If we listed our London and Edinburgh destinations as the United Kingdom rather than Britain, England, or Scotland, would we need to visit Serbia, Slovenia, or Ukraine first? And does the Byelo in Byelorussia count, or is it the same, by your reckoning, as Russia? Again, how should we count Abkhazia, were we to visit there? Is it subsumed alphabetically by Georgia?
When visiting Finland, should we list it as Suomi, as Finns call their nation, and touch base Somalia first?
In what order might we correctly visit the different places called Georgia?
Finally, on a related topic, which bathrooms should we use when visiting the autonomous region of Trans-Dniester?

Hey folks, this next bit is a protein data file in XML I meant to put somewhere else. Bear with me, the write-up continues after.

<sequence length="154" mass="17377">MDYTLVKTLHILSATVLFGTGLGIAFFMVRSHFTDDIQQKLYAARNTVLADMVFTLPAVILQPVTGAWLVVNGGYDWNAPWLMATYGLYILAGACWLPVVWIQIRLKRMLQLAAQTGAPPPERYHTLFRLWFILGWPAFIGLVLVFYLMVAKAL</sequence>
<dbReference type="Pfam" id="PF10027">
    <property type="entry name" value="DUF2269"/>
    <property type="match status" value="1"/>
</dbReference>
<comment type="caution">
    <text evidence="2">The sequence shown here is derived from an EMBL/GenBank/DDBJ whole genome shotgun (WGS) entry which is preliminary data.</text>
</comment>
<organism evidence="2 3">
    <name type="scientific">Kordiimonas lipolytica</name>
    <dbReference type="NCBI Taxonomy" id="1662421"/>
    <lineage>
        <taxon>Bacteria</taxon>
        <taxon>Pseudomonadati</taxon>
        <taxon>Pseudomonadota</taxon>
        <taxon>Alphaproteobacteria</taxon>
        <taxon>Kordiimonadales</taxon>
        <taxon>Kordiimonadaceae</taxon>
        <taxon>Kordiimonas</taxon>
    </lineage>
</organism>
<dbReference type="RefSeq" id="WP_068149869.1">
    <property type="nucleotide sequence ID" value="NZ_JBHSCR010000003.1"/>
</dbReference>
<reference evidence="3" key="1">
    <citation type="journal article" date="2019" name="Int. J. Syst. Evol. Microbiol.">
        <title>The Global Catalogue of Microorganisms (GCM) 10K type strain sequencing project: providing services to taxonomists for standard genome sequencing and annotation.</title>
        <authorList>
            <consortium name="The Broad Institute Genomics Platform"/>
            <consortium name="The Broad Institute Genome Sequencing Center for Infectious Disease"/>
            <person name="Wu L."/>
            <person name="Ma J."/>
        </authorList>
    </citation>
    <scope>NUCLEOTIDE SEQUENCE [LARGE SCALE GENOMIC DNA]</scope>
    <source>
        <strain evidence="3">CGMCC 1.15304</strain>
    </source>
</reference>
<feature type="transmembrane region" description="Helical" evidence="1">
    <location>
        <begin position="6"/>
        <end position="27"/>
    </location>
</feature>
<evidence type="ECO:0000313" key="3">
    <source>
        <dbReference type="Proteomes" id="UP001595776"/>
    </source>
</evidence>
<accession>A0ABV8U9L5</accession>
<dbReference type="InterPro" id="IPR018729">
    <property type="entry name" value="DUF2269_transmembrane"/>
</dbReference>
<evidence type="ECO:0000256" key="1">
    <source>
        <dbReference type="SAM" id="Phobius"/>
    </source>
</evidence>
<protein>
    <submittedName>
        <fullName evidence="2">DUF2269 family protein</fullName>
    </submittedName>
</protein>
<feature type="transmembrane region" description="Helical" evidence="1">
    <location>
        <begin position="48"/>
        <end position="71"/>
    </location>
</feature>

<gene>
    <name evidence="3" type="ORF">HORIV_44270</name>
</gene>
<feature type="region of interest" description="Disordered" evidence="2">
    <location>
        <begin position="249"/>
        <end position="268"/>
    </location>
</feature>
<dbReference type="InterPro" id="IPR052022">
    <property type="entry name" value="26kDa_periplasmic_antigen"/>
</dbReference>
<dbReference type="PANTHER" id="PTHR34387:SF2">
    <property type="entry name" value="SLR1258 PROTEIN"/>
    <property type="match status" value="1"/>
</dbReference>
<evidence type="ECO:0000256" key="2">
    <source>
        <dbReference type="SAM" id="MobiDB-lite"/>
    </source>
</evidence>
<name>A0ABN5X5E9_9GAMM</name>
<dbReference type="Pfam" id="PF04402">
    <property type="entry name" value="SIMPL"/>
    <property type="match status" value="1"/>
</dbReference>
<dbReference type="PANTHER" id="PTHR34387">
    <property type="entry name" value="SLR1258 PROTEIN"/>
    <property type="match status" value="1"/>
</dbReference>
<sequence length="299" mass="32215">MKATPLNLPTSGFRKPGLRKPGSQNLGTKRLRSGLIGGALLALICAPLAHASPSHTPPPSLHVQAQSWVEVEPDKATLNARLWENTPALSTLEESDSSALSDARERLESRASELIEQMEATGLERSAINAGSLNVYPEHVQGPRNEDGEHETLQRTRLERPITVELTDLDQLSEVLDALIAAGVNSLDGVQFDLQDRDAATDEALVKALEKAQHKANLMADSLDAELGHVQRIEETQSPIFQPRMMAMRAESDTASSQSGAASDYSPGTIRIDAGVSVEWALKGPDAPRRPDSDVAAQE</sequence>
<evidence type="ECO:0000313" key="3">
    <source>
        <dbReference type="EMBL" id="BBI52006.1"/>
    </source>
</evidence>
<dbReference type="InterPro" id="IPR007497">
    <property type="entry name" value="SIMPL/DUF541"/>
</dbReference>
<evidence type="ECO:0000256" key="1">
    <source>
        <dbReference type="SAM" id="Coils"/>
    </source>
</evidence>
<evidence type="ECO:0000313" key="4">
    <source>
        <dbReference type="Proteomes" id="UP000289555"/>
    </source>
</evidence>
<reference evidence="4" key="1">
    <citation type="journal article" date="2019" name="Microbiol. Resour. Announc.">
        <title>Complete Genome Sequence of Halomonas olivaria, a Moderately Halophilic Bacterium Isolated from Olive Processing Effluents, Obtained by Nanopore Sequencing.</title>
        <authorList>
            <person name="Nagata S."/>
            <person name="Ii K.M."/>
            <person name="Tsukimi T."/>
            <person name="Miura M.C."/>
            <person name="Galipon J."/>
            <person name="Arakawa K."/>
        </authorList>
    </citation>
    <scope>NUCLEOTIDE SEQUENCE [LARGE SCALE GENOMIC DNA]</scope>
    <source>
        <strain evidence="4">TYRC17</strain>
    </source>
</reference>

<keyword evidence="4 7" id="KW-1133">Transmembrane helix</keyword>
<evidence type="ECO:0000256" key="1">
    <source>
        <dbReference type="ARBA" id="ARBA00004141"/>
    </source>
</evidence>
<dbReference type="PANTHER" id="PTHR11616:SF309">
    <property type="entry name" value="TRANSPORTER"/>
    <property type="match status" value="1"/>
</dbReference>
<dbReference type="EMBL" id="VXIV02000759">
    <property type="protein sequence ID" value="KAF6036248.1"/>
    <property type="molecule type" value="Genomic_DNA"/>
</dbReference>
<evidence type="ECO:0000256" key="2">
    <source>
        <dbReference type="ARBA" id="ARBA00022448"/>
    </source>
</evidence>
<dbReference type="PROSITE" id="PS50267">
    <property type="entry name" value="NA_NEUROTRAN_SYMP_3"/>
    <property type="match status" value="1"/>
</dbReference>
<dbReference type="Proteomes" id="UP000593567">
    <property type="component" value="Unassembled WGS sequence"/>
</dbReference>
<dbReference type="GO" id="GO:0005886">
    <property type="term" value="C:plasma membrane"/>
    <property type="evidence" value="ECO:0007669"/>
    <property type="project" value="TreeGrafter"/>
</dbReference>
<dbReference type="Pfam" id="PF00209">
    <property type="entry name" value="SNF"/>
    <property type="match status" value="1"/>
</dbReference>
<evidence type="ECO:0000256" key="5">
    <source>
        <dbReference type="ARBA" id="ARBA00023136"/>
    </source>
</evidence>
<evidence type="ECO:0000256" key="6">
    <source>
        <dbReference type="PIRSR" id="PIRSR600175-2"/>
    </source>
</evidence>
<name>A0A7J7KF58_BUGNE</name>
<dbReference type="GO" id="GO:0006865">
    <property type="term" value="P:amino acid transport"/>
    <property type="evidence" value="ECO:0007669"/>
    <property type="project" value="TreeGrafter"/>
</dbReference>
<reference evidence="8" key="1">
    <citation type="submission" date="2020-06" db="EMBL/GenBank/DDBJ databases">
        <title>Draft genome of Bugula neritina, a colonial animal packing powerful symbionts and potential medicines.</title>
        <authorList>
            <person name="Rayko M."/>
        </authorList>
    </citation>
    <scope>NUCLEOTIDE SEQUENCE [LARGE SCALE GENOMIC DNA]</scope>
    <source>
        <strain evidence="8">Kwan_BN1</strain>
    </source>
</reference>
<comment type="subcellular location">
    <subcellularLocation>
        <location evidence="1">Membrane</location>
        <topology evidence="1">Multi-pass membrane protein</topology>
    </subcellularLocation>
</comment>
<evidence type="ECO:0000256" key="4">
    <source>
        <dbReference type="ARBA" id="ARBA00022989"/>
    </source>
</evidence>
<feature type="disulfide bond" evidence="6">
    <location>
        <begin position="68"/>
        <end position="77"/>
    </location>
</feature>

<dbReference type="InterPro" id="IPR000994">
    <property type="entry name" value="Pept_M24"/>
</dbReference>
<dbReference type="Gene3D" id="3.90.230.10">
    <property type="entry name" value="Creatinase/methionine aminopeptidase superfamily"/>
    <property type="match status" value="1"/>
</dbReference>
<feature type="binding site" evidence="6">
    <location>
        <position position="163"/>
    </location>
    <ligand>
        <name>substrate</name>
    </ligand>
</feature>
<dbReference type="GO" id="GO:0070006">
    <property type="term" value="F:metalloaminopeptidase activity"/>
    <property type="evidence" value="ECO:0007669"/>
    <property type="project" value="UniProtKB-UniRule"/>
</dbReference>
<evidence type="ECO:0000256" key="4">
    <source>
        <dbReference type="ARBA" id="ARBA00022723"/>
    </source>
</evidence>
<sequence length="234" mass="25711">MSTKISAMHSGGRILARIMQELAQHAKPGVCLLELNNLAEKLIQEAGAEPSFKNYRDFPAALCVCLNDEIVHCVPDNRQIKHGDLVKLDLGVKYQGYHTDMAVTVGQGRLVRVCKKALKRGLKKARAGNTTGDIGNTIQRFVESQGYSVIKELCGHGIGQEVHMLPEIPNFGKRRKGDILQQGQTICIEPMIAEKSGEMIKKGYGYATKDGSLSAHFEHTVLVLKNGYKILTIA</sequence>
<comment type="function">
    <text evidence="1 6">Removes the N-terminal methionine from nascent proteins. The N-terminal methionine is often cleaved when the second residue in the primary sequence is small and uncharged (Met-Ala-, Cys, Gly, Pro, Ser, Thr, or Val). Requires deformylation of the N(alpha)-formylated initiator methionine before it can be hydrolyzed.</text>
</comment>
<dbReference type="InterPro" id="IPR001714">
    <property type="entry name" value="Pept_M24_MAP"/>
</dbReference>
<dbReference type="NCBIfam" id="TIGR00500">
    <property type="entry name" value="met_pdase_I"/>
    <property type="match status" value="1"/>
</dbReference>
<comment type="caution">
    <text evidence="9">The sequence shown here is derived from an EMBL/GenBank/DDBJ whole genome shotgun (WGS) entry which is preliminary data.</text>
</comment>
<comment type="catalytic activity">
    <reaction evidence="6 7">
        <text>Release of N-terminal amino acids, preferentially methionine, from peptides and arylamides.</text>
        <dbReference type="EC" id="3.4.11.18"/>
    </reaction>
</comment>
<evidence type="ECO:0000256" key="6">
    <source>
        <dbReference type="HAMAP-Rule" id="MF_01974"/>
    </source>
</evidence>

We are sincerely yours,
Mr. and Mrs. Qwerty
The search strings by which surfers of the web arrive at the Orthosphere sometimes pique my interest. Most are just what one would expect, involving such words as “Trinity,” “Atheism,” “Reaction,” “GNON,” or “Vatican.” But now and then we get a really odd one. This morning’s list featured a string that almost had me spitting out my coffee:
How to change tradition minded boyfriend.
I hope that boyfriend keeps reading on the traditionalist web …